Monday, January 30, 2006

generating the right kind of friction

Bazaar in 3 Days!

A very long time ago, in the Jurassic Period of the Koreablogosphere, a fantastic blog called Incestuous Amplification made an interesting point about US conservatives' North Korea policy: tough talk, little substance. Like other Koreabloggers, I have enjoyed the current administration's tough talk when it comes to North Korea. I treasure the idea that ol' Jong-il is freaked out by the fact that he's #3 on a short list. Our current focus on #2 of that list, Iran, has got to have the Dear Leader's mental gears turning.

But Kevin of IA's contention in that long-ago post was that the Bush Administration wasn't really doing all that much. Funds going directly to NK might have been cut off, but funds going to SK-- and from there, ultimately to NK-- are still in place.

That IA post gave me pause and showed me the error of my ways. Since that time, I've been hoping for a truly substantive move by the Bush Administration to prove that our NK diplomacy has teeth-- at the very least, weak little Ben Affleck milk teeth, if not out-and-out Matt Damon choppers.

And now... this.

In the news a few days ago came the announcement that the US is drafting an executive order that would apply to financial institutions that do business with both the US and North Korea: Choose. Us or them. If you choose them, you don't do business with us.

...authorities completed a rough draft of an executive order that would stop any financial firms involved in transactions with North Korea from conducting business in the U.S.

That will mean all banks, brokerage houses and insurance firms and refers not only to illegal transactions but to any financial deals with the North, Perl told the Chosun Ilbo on the phone. Once the regulations are finalized, “the message to financial institutions operating in the U.S. will be that the time has come for them to choose between the U.S. or North Korea,” he added.

When I first read this article, I thought this was the stupidest idea yet. Perhaps some of you still think this way. But then I started thinking about the message such a measure was supposed to send to South Korea, which is the United States' seventh-largest trading partner (the US is SK's third-largest trading partner, after China and the EU; a US-Korea free trade agreement is in the works), and which doubtless has plenty of financial institutions on US soil, most likely in places like New York, Chicago, Atlanta, and Los Angeles.

If we assume the executive order makes no special exception for South Korea, this could very well mean that SK will either have to throw its lot in with America, or break certain financial ties with us-- at huge economic cost to both our countries-- so it can stand proudly beside its beloved brother, North Korea.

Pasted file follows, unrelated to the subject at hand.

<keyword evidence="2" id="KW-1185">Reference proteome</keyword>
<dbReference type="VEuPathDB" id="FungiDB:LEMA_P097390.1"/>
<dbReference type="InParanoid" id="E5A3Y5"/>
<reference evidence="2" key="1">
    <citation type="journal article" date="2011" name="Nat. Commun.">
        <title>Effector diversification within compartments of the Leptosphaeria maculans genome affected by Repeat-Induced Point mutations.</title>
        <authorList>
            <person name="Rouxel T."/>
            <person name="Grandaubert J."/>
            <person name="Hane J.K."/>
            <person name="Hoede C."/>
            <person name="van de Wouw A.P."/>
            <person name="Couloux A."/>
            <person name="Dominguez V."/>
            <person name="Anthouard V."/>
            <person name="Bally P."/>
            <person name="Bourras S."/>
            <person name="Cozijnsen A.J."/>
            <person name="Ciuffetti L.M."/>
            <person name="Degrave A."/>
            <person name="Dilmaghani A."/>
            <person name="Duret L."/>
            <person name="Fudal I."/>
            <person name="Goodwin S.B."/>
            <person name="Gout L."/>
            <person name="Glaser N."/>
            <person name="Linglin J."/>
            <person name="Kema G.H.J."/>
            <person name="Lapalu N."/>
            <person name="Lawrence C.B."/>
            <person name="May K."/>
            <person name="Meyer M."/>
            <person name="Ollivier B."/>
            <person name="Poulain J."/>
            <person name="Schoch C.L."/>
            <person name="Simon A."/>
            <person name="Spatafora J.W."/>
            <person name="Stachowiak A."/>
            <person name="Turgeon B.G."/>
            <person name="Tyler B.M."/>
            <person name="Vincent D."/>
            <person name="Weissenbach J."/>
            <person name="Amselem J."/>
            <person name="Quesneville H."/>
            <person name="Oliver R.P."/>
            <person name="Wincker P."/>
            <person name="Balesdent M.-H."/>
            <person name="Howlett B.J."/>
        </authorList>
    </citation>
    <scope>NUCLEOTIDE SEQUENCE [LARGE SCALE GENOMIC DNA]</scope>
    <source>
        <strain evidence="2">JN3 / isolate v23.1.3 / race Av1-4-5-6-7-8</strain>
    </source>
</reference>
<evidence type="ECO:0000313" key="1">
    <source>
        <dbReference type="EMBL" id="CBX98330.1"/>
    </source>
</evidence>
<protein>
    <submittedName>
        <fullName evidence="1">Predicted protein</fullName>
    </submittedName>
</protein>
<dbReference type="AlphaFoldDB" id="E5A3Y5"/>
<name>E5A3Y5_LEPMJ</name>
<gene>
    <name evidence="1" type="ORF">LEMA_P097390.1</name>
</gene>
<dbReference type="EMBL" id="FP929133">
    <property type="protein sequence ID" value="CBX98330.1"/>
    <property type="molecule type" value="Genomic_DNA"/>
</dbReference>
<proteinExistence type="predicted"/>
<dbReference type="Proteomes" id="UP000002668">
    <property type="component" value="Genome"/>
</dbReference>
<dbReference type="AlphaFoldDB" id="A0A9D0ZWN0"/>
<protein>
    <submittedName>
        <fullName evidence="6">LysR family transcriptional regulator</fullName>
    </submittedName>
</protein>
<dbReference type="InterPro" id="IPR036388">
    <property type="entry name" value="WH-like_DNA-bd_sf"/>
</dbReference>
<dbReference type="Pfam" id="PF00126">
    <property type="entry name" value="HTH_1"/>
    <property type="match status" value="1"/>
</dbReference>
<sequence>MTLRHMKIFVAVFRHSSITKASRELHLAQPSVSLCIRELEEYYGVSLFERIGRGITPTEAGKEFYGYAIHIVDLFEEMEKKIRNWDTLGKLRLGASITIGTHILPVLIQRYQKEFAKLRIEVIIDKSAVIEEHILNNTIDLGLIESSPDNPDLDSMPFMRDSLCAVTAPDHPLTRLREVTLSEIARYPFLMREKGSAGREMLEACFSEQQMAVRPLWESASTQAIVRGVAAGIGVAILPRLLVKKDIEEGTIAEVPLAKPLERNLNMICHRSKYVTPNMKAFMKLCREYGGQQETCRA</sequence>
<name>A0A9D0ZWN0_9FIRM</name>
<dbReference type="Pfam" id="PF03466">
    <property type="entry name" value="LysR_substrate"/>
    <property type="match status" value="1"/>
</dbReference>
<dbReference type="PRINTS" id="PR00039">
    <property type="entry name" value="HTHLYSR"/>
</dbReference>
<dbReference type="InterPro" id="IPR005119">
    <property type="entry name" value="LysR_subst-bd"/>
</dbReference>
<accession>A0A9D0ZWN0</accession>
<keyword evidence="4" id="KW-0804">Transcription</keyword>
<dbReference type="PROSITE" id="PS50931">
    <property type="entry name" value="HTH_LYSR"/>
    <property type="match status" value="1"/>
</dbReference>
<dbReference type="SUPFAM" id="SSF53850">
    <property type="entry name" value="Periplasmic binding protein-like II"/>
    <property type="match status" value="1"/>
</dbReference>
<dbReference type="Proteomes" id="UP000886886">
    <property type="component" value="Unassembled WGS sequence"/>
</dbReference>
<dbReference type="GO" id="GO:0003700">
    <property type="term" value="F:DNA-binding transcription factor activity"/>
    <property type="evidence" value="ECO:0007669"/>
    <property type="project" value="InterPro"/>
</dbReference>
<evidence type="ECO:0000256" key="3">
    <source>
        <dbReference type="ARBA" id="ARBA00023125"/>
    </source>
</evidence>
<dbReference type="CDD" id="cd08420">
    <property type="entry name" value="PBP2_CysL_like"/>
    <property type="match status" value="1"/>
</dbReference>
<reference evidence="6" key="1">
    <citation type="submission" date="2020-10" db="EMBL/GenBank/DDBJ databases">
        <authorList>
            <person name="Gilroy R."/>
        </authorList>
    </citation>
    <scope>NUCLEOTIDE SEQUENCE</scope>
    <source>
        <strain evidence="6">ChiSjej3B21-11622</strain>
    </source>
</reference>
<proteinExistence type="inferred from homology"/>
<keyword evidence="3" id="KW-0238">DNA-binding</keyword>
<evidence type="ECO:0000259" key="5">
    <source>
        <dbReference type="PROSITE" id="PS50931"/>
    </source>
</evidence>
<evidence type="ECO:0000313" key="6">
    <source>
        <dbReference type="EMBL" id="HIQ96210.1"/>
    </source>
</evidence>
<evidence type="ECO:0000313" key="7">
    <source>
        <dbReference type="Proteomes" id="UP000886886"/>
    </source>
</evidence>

I have no idea how harshly the executive order is to be worded, nor do I know whether it really will apply directly to South Korea. I also have no clue whether the order is riddled with other exceptions and provisos. If it is, then Kevin of IA's point still stands: big talk, no real action. But if this bill is as frightening as the Chosun Ilbo writers make it out to be, then it's Christmas all over again for yours truly.

Here's the rest of that article:

Observers will be watching closely if the draft takes effect since it is far more sweeping than the sanctions already in place. The U.S. in September pinpointed the Macau-based Banco Delta Asia as Pyongyang’s primary money laundering channel and induced China to close North Korea’s transaction account there, while a presidential decree froze the U.S. assets of 11 North Korean trading firms. In December, Washington issued an advisory warning North Korea would probably seek to take advantage of other foreign banks for its illegal transactions.

But under the draft order, almost all finance companies would be effectively prohibited from doing business with North Korea. That would also affect international financial institutions outside the U.S. and thus deal a heavy blow to North Korea’s overseas trade.

In Perl’s reading, financial institutions would have a choice whether they are with or against the U.S., but given the importance of their U.S. interests, it would in effect force most major international firms to stop dealing with the North.

Given that Pyongyang is already boycotting six-party talks aimed at dismantling its nuclear program over the earlier measures, the plan could be the death knell for the negotiations. The news comes in a week when President Roh Moo-hyun warned of friction between Seoul and Washington if the U.S. tries to solve the North Korea problem by strangling the regime, and is unlikely to improve strained relations between the two allies. It is not wholly unexpected, however, since the White House has several times warned of possible “additional measures” against the North.

I'm happy to see that final sentence in the article: Don't act like you weren't expecting this. No one's patience is infinite.

UPDATE: Great commentary on this situation over at One Free Korea.


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